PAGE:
All Photos Courtesy of Linda Kerley, Zoological Society of London (ZSL)
Scientist Linda Kerley had hiked into a birch and alder forest in far east Russia to check on a camera trap when she came across a puzzling scene. Beneath some trees, she found the remains of a young, dead sika deer. She looked for tracks of a tiger or other large predator in the snow around the already heavily decomposed carcass, but she didn’t see any. In fact, there was no clue at all as to who or what could have killed the animal, which had been dead for approximately 15 days. Instead, from the animal tracks, it looked like the deer had been running along through the forest, then keeled over and died. It just “felt wrong,” Kerley said in a press release.
The incident might have remained an unsolved mystery, if not for the camera traps. They recorded the attack by an unlikely culprit: a golden eagle.
The traps had been set to photograph Amur tigers in the area as part of Kerley’s ongoing research for the Zoological Society of London. Instead, in three frames taken during a two-second period, the images showed an adult golden eagle clinging to the back of the struggling, roughly six-month-old, 90-pound deer.
Golden eagles are the most widely distributed of all eagle species, found throughout the Northern Hemisphere. Their wingspan averages between six and eight feet and their massive talons are capable of ripping into the internal organs and crushing the spines of their prey. The birds usually hunt snakes, small mammals and birds, but they have been known to attack some larger creatures as well, including deer, foxes and even, in one instance, a brown bear cub. This was the first documented attack on a sika deer.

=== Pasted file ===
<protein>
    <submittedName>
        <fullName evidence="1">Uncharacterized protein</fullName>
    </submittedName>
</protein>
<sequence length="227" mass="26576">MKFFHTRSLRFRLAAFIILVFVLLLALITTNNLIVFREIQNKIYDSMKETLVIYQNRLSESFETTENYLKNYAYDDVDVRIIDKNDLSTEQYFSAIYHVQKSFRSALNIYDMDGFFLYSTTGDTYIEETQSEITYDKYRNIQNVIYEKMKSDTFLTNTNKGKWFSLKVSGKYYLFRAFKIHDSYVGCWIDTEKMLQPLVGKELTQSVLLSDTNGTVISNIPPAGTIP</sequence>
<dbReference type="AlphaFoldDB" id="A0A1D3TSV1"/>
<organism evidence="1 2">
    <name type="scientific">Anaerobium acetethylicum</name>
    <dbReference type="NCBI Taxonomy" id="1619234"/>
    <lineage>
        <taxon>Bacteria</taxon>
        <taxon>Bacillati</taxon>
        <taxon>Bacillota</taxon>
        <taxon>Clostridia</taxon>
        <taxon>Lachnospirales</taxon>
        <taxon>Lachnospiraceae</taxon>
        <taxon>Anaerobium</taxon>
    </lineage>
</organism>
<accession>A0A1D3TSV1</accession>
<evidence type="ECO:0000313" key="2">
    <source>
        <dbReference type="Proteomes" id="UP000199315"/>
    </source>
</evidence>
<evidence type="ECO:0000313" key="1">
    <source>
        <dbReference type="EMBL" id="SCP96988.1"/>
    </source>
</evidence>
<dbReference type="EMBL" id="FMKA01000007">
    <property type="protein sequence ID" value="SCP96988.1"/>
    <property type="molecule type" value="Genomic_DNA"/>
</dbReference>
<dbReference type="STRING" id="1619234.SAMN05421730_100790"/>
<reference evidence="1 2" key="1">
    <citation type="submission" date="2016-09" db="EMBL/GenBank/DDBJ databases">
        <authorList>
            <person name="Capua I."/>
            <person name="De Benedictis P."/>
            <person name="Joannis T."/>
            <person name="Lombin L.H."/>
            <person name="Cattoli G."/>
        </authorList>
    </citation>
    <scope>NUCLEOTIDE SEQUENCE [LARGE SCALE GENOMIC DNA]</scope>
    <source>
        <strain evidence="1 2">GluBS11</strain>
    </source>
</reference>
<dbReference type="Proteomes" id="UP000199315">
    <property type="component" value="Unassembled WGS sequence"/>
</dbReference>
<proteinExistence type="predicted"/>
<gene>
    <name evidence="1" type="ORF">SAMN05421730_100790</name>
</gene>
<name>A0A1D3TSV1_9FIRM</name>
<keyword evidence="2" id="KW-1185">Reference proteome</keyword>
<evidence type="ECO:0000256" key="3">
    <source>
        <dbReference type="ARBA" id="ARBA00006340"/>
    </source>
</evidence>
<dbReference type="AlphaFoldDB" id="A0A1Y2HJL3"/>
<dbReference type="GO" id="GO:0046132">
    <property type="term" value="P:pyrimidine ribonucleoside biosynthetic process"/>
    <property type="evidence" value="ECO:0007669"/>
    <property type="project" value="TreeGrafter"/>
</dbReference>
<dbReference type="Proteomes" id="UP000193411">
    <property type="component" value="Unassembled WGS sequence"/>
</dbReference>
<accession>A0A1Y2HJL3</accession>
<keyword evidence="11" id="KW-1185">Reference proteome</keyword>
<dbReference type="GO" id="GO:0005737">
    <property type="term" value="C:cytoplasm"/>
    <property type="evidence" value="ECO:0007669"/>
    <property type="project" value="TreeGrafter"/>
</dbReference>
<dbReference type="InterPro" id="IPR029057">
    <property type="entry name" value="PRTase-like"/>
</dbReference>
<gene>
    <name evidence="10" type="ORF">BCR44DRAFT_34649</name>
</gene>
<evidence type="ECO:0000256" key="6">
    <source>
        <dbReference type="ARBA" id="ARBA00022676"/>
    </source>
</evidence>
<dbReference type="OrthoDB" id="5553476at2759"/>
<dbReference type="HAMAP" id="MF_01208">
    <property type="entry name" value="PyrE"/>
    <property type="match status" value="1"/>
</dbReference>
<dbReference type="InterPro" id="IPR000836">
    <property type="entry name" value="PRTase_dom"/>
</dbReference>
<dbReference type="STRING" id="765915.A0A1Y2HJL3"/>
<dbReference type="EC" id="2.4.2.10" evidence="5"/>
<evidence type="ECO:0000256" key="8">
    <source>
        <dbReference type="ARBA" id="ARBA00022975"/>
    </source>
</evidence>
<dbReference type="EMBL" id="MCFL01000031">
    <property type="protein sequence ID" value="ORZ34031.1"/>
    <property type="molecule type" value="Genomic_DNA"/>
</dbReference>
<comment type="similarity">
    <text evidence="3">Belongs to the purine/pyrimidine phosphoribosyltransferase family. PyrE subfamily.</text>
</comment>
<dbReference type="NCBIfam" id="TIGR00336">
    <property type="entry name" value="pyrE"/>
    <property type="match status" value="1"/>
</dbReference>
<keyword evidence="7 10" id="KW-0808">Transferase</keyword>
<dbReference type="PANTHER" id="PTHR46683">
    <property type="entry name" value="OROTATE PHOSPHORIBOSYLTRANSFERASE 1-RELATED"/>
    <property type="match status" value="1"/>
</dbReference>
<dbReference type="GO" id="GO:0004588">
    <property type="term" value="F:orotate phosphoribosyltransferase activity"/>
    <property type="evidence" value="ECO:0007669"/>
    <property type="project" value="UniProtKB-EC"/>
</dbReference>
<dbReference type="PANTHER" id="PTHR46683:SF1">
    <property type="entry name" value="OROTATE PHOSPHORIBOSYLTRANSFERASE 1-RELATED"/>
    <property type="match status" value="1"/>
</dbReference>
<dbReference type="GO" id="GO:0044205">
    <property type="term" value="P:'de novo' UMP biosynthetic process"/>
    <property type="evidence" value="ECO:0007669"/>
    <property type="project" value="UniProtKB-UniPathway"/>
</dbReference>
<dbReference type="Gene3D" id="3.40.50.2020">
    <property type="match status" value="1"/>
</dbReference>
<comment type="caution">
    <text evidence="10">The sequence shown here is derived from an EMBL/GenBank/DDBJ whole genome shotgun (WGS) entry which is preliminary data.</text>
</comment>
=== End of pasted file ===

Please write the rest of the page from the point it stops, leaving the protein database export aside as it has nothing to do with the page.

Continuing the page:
“I’ve been assessing deer causes of death in Russia for 18 years,” said Kerley in the statement. “This is the first time I’ve seen anything like this.”
It’s unclear whether the eagle actually killed the deer or whether it died of stress after the incident. Kerley told NPR she believes the deer died quickly because the same camera trap photographed the arrival of the first vulture, 68 minutes later, attracted by the carcass.
She and her colleague, Jonathan Slaght of the Wildlife Conservation Society, emphasized that this type of attack is very rare. It was probably just a matter of the eagle being in the right place at the right time. Luck, it would seem, wasn’t on the deer’s side.“The views expressed in user comments do not reflect the views of Audubon. Audubon does not participate in political campaigns, nor do we support or oppose candidates.”